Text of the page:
But why not? There’s a strong sense in the Hebrew scriptures that the face of God must be so pure and so holy that to look upon it would turn any one of us to dust; that’s there, for sure. But I also think that there’s an insight in there that says, basically, were you to see the face of God you would want to record it or preserve it, and before you knew it you’d have a bronze statue in hand that you’d be calling your god, dancing around it, offering it blood sacrifice, and carrying it into battle as a source of power. I’m not going to let you fall into that trap.
Now think about the gospel reading for a minute, with its famous line “Give therefore to the Caesar the things that are the Caesar’s, and to God the things that are God’s.” I’ve heard that line used again and again to try to say, “see, the church has no business messing in politics; keep the spiritual matters of the church separate from the political matters of the state.” In fact about twenty-five years ago I was chairing something called the Public Social Responsibility Commission for the diocese looking at things like food justice and homelessness, and I received a letter from a local politician telling me that our commission was out of order because Jesus had said “give to the Caesar the things that are the Caesar’s.” It was a bit chilling for an enthusiastic young priest.
But no, this exchange is not actually about neatly dividing the spiritual from the social and political, but actually a fairly powerful statement about politics and idolatry. It begins with the statement about how “the Pharisees went and plotted to entrap Jesus,” adding that they sent their people to him, along with the Herodians,” which says right there that we’re dealing with politics. The Herodians were those Jews who were supportive of Herod and of the sort of alliance he’d built with the Roman Empire; something not shared with the Pharisees. Yet they come together, their only commonality the desire to discredit Jesus. That’s a political move, and it is a political question they ask about the lawfulness of paying taxes to Caesar.
Well, Jesus sees through that—he’s clearly very good at this business of debate and entrapment—and asks them to show him the coin they’d use for the tax; a denarius. And you know what is on that coin? Not just the face of the emperor, but the words “Tiberius Caesar, August Son of the Divine Augustus,” with the title Pontifex Maximus or “high priest” stamped on the other. Now we’re dealing with idolatry, and a very political and very violent idolatry at that.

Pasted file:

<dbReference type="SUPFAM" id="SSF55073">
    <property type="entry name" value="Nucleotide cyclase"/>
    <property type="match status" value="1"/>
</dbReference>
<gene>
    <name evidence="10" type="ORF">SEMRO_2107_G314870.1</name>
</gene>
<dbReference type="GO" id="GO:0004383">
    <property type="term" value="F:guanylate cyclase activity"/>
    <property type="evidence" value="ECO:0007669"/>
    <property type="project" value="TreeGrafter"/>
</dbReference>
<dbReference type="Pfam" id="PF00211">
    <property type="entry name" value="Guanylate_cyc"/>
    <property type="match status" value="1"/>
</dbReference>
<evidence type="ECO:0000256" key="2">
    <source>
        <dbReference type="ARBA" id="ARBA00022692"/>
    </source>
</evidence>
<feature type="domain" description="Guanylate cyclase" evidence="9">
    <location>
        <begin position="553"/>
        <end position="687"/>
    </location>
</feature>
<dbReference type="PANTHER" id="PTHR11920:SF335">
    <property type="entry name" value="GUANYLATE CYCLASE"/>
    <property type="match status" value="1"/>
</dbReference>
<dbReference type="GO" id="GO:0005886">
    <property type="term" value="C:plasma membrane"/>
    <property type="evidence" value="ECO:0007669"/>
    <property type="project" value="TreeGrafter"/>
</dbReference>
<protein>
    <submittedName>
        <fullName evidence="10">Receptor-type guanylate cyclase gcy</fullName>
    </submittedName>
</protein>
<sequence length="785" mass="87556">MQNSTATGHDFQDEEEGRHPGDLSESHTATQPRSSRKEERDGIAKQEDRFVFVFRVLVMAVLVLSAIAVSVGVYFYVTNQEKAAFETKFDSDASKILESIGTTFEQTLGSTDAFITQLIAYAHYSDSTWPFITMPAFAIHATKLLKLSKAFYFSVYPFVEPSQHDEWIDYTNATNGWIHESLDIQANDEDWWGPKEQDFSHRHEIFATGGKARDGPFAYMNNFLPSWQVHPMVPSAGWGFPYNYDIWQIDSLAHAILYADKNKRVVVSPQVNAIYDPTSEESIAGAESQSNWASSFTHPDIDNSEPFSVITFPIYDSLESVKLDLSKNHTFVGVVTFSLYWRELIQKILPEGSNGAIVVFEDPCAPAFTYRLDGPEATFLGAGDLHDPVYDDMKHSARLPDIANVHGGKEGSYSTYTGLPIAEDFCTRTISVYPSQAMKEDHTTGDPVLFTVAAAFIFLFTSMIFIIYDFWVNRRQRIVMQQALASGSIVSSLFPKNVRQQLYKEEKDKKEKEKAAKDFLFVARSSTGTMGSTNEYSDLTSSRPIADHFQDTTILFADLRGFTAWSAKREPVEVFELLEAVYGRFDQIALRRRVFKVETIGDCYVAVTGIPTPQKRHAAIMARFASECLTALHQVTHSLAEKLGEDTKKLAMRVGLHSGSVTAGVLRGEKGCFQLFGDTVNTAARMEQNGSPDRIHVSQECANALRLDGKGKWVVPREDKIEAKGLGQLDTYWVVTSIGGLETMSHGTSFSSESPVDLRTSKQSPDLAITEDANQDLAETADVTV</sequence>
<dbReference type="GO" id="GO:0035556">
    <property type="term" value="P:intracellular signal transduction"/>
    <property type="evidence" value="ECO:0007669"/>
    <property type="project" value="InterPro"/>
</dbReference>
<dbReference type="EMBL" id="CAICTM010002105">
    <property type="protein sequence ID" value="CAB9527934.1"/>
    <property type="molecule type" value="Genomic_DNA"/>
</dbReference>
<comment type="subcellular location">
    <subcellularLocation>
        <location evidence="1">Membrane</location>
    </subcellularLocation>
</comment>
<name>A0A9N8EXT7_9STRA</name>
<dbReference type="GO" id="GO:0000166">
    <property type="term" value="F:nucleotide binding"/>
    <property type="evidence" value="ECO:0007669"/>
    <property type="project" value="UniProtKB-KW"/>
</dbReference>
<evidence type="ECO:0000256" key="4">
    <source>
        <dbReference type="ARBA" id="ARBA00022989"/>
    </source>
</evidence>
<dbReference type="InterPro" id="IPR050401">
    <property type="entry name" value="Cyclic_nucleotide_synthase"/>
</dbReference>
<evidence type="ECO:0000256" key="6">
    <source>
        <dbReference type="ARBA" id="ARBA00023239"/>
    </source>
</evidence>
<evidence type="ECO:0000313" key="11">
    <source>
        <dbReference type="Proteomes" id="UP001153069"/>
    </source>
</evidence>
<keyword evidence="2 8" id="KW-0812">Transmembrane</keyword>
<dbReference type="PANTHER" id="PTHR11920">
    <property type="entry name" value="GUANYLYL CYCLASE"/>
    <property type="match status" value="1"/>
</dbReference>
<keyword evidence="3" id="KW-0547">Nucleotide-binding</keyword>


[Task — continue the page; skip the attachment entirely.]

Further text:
Give the debased stuff back to Caesar, with his claims that he is the son of a god and a high priest. Go ahead, give Tiberius Caesar his money. He’ll fade away, his empire will eventually collapse; they always do. Just give to God what is God’s… which, given Jesus’ thoroughly Jewish way of seeing things, meant give your everything to God, for God is the source of everything good and true and real and lasting. The empire is none of those things, and will not last. This is very much in line with the earliest statement of belief of the ancient church: Jesus is Lord. Jesus is Lord, which always comes with a silent echo that says, “and Caesar is not.”
And here’s the tie back to that peculiar story from Exodus, in which Moses—tucked in the cleft of the rock—could look only at the divine back, and not upon the face of God. In Jesus—the very image of the unseen God—they had finally looked upon the unveiled face of God. They’d seen a very human face; they’d seen one who was with them, as surely as had been promised in that ancient name YHWH; “I will be there.” And he was there, in a way so different from the violence and the power politics of Caesar; in servanthood, restoration, healing, and self-giving love. And he is there, through the power and the presence of the Holy Spirit; always there with us. Here with us. Even in those darkest days when it can be hard to grasp, always with us.